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Tonight - may-day, but Kevin

Rudd won't listen to a mining

SOS. These guys are really just

amateurs and they should be

tossed out of office. The Labor

MP at the centre of the

corruption inquiry. Small

blast in New York, big fallout

across America. And, snooker

shock, did the world No.1 line

his pockets? Good evening,

Juanita Phillips with ABC News.

The reaction to the

Government's resources tax has

been immediate and decisive.

$8 billion wiped off the value

of the big miners in just one

day - and that was just

investors speaking. The

industry itself has come out

with all guns blazing.

Queensland mining billionaire

Clive Palmer has blasted the

idea. He says it'll decimate

jobs and end up making

Australia a third world

country. Here's chief political correspondent, Mark

Simkin. The unions marched for

May-day. They embraced the tax

overhaul and the Prime

Minister. You know something

mate, one of the things all

these people want is decent

super for working families.

That's what this Government's

committed to, that's what this

Government's going to deliver. Delivered courtesy of

a $9 billion a year tax on

resource companies. They

issued a May-day of their

own. The Australian people

won't stand to have their

employment decimated throughout

the country, to have growth

stopped. The mining magnate

thinks the tax will turn Australia into a third world

country. It's a disgrace, the

Treasurer should resign. He's an absolute failure, we should

get rid of him. Clive Palmer is

a major donor to the Liberal

National Party, but other

miners share his concern,

albeit less colourfully. BHP


The more immediate impact's

been on the stock market, where

miners were hammered. BHP fell

3%, Rio Tinto more than

4%. Companies will invest their

money where they can get the

best possible returns. We are

now the highest tax mining

industry in the world. Government and industry

will negotiate... but it won't

be easy. BHP 40% foreign owned,

Rio Tinto, 70% foreign owned.

Most of these super profits are

going overseas. This is a very significant package, probably more significant than anything

in living memory. That's a very

big call. The Opposition

certainly disputes it. You've

read this paper today. Kevin

Rudd is running scared. Tony Abbott won't say whether he'll

try to block the measure. Look,

it's a bit of political jiggery

pokery with an election coming

up. Even before it reaches

Parliament, the overhaul will

deliver a windfall in next

week's Budget. Economists

predict the tax will push the

Budget back into the black in

2013, two years earlier

originally projected. As for

NSW, the Government here is

seeking clarity from Canberra

about the impact of the tax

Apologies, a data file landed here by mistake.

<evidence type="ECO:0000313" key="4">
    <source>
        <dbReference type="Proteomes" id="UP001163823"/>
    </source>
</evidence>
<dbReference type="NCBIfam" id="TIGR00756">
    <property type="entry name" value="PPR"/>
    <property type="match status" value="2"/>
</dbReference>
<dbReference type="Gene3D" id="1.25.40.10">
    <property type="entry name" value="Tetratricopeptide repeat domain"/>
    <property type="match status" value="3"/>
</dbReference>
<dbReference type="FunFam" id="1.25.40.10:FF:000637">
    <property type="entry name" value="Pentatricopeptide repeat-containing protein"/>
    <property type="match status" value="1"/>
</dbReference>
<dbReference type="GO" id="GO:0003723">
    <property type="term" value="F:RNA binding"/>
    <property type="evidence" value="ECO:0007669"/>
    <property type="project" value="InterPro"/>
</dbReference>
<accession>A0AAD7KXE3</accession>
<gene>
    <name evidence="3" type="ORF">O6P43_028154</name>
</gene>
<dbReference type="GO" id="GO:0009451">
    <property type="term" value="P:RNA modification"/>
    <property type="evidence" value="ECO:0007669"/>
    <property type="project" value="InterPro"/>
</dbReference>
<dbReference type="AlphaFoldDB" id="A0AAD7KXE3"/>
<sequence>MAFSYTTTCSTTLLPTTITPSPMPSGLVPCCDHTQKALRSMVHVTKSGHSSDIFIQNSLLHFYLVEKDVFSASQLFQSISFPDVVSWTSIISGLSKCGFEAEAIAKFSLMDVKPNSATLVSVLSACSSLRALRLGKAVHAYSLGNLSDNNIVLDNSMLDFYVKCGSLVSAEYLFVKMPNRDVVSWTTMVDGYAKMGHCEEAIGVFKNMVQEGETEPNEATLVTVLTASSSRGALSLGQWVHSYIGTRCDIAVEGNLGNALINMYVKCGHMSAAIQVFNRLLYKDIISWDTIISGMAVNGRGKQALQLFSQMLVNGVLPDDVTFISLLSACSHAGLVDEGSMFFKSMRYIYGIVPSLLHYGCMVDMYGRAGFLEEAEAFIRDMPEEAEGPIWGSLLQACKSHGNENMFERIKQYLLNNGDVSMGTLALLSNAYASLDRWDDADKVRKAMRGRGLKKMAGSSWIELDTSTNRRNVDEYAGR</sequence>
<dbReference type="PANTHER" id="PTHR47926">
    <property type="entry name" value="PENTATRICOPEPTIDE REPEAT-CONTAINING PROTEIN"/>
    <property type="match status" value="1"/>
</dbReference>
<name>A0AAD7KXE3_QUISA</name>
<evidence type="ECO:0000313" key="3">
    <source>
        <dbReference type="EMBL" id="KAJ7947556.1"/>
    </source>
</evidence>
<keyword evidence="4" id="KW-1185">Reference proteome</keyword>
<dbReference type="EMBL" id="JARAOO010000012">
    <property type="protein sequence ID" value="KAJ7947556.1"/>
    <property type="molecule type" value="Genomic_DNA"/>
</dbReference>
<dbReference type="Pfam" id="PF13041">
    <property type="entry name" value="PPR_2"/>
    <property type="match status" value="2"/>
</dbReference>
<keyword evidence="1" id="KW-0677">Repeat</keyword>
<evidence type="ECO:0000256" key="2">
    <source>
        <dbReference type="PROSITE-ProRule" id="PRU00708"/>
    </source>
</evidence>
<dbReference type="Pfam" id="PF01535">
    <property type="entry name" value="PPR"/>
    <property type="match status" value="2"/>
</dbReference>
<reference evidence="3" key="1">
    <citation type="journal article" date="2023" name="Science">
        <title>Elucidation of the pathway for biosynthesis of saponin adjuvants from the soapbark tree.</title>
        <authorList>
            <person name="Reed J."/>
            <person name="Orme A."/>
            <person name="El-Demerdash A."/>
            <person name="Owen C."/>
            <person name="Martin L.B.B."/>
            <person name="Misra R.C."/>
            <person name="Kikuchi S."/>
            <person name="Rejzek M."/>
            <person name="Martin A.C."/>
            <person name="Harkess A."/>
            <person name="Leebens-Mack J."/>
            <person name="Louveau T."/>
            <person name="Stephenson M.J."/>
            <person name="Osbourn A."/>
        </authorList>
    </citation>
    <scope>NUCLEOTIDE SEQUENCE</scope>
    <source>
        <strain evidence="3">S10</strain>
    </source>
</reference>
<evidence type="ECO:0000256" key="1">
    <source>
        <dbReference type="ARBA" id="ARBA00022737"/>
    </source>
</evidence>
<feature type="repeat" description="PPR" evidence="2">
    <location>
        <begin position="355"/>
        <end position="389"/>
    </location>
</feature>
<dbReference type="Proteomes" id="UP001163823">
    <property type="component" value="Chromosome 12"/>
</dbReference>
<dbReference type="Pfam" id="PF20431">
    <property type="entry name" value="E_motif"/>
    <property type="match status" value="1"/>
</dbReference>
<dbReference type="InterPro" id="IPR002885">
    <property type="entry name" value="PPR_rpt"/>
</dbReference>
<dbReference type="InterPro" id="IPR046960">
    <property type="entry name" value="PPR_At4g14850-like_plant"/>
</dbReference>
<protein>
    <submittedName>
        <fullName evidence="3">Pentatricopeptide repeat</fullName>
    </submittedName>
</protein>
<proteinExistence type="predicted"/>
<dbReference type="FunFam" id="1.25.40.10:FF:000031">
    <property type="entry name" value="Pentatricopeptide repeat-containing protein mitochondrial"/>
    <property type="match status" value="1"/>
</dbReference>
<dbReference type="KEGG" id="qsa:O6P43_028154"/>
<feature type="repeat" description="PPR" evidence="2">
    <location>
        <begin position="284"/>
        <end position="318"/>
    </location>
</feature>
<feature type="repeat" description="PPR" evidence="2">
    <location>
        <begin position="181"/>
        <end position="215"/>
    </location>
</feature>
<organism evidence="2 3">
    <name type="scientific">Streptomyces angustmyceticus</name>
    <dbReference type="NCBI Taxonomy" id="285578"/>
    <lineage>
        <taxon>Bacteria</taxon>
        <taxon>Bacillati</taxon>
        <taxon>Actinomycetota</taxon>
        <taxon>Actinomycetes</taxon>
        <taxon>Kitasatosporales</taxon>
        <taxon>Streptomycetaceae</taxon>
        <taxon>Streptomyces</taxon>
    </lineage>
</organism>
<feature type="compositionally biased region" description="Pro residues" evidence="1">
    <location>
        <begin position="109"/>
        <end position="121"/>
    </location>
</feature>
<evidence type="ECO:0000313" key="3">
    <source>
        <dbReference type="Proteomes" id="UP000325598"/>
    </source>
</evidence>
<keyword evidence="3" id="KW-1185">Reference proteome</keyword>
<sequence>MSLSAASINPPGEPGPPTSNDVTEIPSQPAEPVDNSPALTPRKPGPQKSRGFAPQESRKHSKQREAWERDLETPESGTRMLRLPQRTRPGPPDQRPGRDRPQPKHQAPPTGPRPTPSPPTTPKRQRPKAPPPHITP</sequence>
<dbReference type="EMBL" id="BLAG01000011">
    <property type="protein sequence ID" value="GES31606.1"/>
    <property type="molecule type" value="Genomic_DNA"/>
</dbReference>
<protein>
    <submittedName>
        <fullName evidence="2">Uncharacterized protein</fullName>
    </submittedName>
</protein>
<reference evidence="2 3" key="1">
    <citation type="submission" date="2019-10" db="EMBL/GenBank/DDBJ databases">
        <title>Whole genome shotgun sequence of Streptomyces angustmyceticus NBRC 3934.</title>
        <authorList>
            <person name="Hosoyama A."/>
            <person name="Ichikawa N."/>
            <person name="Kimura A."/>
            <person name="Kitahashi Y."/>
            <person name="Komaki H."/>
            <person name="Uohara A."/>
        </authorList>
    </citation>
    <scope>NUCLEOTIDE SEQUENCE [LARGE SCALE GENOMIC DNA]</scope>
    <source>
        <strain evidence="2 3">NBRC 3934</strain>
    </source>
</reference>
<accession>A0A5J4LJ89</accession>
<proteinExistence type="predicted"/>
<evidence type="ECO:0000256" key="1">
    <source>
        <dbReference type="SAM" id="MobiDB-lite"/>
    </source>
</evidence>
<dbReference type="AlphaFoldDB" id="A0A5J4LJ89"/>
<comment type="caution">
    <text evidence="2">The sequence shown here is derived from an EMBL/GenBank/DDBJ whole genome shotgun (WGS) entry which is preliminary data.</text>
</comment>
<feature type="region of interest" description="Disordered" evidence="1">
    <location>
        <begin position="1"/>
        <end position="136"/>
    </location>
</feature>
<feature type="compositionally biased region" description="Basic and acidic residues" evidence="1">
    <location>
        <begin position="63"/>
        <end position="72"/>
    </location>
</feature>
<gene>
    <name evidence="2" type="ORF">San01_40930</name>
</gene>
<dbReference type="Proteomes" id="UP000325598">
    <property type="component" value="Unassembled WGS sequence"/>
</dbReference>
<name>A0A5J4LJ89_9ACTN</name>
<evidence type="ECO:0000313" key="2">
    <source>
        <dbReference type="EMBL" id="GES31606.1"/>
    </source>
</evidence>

changes on the State's mining

industry. The Minerals Council

says $17 billion worth of

projects in NSW will be

jeopardised if the profits tax

is implemented. It believes

investment will be harder to

attract to the State and jobs

will be lost. The Government's

been talking about a 2-speed

economy. The result of this

tax is that we're likely to

have a no-speed economy. We

don't want initiatives that

would have a negative impact

upon the sector in NSW. We

carefully to see where it's have to look at it very

going to run. Last year, mining

delivered $23 billion to the

State's economy. For all other businesses, the tax review

changes are something of a

mixed bag. For those doing it

tough, some of the measures are

employers and small businesses a welcome relief, but most

say they will take a hit. One

of the main concerns is that

the superannuation levy

increases will not be covered

by the resources tax, leaving

them to carry the can. Here's

national finance correspondent,

Phillip Lasker. Ian Kindred,

who employs six people in his

office supplies business, is

glad he hasn't been forgotten,

but he's not exactly breaking

out the champagne. I don't see there's anything there to have

a great big party about just at

the moment. A 2% cut in the

company tax rate from 30 to 28%

from mid-2012 is welcome. At the same time, small business

will also be able to get an

immediate tax deduction in one

year for assets worth less than

$5,000. They're things that I

think sort of play at the edges

a bit and aren't terribly

significant. They'll help,

yes. But there's one change in

the wind that wasn't

recommended by the Henry review

and is described as being

bigger than the resources tax.

The 3% lift in the

superannuation guarantee levy

will cost big and small businesses at least $20

billion, more than double the

expected take from the mining

industry. It is not funded by

the proposed resource super

profits tax. It is funded by

Australia's employers and small

businesses. According to the

Chamber of Commerce and

Industry, it's a substantial

hit to Australian business.

They say despite Government

claims, there's no guarantee

future increases in super will

substitute for higher wage

claims. Although not everyone

is concerned just yet. The

increase in the superannuation

guarantee is a real cost to businesses, however the

implementation period is over a

decade. During that time, small

business is hoping for more tax

concessions like less red tape

and lower tax rates for the 50%

of small operators that aren't

companies. To other news now

and a corruption inquiry has

heard allegations that State

Labor MP Karyn Paluzzano helped

devise a scheme to defraud

Parliament. The ICAC has begun

a week-long hearing looking into the conduct for the Member

for Penrith. Mrs Paluzzano is

alleged to have claimed

benefits for her mother and

other staff to which they were

not entitled. Today, Karyn

Paluzzano became the first

Labor MP in five years to walk

into the ICAC at the centre of

a corruption inquiry. Inside

the hearing, the commissioner

heard allegations of a culture

of falsehood in the Member for

Penrith's office. Up to 20 parliamentary allowance claims

for staffers signed by the MP

are alleged to have been rorted. Mrs Paluzzano and

others devised a scheme to

defraud Parliament and benefit